iptables basics


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Thread: iptables basics

  1. #1
    Join Date
    Jul 2002
    Location
    San Diego
    Posts
    88

    iptables basics

    OK, I'm a bit of a newbie but have been reading quite a bit regarding iptables. I'm trying to secure my recent Debian3.0 install. I understand how the rules of iptables work but:

    1. how can I verify that iptables is already installed?
    2. One "how to" I read said iptables might be a module or compiled into the kernel. How do check to see if it's in the kernel?
    3. I thought the "inetd.conf" file started all the services. However, ssh, telnet, finger are not even listed in this file. Where are those services started and how do I disable them?

    This should get me started. I've pasted my "inetd.conf" file and the output to a "netstat -pant" command which shows some vulnerability (I think). I don't want to run any services. I only need to access the net.


    *********************** here is the inetd.conf file

    # /etc/inetd.conf: see inetd(8) for further informations.
    #
    # Internet server configuration database
    #
    #
    # Lines starting with "#:LABEL:" or "#<off>#" should not
    # be changed unless you know what you are doing!
    #
    # If you want to disable an entry so it isn't touched during
    # package updates just comment it out with a single '#' character.
    #
    # Packages should modify this file by using update-inetd(8)
    #
    # <service_name> <sock_type> <proto> <flags> <user> <server_path> <args>
    #
    #:INTERNAL: Internal services
    #echo stream tcp nowait root internal
    #echo dgram udp wait root internal
    #chargen stream tcp nowait root internal
    #chargen dgram udp wait root internal
    discard stream tcp nowait root internal
    discard dgram udp wait root internal
    daytime stream tcp nowait root internal
    #daytime dgram udp wait root internal
    time stream tcp nowait root internal
    #time dgram udp wait root internal

    #:STANDARD: These are standard services.

    #:BSD: Shell, login, exec and talk are BSD protocols.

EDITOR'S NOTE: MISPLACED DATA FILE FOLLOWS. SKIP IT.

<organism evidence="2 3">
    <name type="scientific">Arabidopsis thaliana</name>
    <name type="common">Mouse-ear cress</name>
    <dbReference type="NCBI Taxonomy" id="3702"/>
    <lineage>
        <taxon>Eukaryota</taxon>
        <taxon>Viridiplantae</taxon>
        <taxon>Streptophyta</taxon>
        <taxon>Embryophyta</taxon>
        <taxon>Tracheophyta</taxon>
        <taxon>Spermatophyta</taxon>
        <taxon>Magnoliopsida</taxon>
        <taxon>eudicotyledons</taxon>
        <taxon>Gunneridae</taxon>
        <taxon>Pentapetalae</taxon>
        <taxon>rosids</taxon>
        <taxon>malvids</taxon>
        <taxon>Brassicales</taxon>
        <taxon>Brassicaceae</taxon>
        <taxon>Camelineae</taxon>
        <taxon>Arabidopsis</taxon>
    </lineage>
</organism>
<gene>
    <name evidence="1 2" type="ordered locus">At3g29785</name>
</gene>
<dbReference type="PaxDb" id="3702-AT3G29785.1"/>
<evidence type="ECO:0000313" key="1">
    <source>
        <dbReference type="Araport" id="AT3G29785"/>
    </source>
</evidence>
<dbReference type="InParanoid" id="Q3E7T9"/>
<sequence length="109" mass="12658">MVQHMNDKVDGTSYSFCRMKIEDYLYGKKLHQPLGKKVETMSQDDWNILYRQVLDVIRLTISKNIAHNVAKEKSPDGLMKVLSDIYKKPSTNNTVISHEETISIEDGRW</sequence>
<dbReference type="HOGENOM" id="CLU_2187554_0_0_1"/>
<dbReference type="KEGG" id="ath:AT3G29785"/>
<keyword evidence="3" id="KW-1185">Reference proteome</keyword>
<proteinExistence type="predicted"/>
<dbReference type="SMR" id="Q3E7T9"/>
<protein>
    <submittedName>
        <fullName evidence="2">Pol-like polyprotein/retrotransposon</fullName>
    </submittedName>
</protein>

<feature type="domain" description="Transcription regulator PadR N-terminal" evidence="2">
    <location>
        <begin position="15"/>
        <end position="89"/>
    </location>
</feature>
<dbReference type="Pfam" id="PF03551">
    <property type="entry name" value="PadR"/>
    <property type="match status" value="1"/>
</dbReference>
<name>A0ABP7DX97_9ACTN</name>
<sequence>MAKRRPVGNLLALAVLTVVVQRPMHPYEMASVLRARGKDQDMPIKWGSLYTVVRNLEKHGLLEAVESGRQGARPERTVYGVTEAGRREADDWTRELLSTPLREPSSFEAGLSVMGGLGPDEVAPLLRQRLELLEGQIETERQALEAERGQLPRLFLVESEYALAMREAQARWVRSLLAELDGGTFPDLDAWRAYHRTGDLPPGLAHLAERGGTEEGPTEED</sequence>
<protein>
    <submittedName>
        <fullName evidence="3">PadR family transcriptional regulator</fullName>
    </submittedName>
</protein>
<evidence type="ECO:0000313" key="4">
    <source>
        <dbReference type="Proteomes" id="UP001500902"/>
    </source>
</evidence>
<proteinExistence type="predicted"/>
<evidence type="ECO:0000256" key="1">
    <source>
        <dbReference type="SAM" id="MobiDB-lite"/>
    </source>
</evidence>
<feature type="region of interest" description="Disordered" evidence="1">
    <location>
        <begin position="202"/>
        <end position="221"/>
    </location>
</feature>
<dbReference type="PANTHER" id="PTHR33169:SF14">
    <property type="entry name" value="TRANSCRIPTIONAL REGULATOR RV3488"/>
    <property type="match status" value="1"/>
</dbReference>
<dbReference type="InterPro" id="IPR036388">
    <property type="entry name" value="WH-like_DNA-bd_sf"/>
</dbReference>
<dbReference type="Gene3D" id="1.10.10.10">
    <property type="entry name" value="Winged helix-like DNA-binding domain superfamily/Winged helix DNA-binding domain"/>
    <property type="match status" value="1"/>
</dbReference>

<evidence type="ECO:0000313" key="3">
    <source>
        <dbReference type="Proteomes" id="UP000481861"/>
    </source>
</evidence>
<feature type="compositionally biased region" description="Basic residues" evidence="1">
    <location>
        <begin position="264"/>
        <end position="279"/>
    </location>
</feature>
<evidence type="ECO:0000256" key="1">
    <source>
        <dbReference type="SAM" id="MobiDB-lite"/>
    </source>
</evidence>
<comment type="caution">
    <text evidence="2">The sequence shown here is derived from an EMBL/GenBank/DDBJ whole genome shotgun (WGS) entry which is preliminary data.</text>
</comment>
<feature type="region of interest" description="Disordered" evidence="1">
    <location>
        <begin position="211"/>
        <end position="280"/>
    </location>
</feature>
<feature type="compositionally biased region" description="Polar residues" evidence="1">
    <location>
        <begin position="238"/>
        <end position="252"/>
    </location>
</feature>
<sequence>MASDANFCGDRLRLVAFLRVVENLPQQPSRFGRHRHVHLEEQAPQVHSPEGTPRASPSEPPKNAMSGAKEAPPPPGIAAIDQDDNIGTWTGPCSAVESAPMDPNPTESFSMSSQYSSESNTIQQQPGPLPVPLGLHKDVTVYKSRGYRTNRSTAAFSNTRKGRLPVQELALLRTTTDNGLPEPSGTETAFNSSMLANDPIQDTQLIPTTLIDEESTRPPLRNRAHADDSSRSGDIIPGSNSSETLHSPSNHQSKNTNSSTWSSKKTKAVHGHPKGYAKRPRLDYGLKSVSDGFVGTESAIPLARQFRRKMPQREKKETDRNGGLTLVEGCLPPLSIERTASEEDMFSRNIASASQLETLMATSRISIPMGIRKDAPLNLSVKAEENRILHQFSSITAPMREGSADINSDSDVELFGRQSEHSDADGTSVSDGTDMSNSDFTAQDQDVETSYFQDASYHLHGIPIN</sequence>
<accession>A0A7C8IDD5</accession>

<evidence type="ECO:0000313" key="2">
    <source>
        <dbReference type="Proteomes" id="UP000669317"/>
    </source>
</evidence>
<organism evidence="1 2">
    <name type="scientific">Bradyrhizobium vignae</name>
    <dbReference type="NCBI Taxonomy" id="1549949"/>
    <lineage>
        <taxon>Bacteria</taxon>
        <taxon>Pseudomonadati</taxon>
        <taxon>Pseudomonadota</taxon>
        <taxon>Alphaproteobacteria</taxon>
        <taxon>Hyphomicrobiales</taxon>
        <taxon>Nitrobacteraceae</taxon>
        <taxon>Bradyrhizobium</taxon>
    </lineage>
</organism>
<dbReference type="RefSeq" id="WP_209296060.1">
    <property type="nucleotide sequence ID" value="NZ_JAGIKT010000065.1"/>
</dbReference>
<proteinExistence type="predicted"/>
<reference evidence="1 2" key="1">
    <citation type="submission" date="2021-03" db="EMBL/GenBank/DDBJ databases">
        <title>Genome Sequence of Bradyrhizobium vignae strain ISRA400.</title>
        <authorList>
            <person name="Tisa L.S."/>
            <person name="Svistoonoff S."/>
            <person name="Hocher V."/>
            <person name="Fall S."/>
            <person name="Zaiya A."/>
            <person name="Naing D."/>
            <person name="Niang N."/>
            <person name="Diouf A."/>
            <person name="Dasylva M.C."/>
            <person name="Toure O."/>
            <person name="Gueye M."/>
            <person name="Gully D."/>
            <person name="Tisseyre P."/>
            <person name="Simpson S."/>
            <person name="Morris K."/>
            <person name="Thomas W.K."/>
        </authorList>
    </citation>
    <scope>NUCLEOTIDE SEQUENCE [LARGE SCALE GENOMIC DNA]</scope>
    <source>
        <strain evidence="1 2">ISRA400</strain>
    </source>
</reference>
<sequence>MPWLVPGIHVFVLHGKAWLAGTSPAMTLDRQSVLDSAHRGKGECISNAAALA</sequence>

#:MAIL: Mail, news and uucp services.
    smtp stream tcp nowait mail /usr/sbin/exim exim -bs

    #:INFO: Info services
    ident stream tcp wait identd /usr/sbin/identd identd

    #:BOOT: Tftp service is provided primarily for booting. Most sites
    # run this only on machines acting as "boot servers."

    #:RPC: RPC based services

    #:HAM-RADIO: amateur-radio services

    #:OTHER: Other services




    ******** here is the netstat -pant output:

    (Not all processes could be identified, non-owned process info
    will not be shown, you would have to be root to see it all.)
    Active Internet connections (servers and established)
    Proto Recv-Q Send-Q Local Address Foreign Address State PID/Program name
    tcp 0 0 0.0.0.0:515 0.0.0.0:* LISTEN -
    tcp 0 0 0.0.0.0:113 0.0.0.0:* LISTEN -
    tcp 0 0 0.0.0.0:25 0.0.0.0:* LISTEN -
    tcp 0 0 0.0.0.0:37 0.0.0.0:* LISTEN -
    tcp 0 0 0.0.0.0:13 0.0.0.0:* LISTEN -
    tcp 0 0 0.0.0.0:9 0.0.0.0:* LISTEN -
    tcp 0 0 0.0.0.0:1024 0.0.0.0:* LISTEN -
    tcp 0 0 0.0.0.0:111 0.0.0.0:* LISTEN -
    -blakelock-
    RedHat9/WinXP on a
    Dell Inspiron 1100
    Cel 2Ghz
    also running SuSE 8.1 on a
    PIII 700MHz, 384 Mb RAM,
    ASUS CUSL2 M/B

  2. #2
    Join Date
    Aug 2002
    Location
    Elmore Co., AL
    Posts
    214

    Lightbulb Here's what I suggest

    Blakelock,

    If you type

    iptables -V

    and it says version 1.2.5 or something like that, then iptables is loaded. If it says "command not found" then it isn't. If it is NOT loaded, type

    ipchains -V

    and if that says command not found, then neither is loaded (both of them cannot be loaded -- they are mutually exclusive).

    Here's what *I* suggest: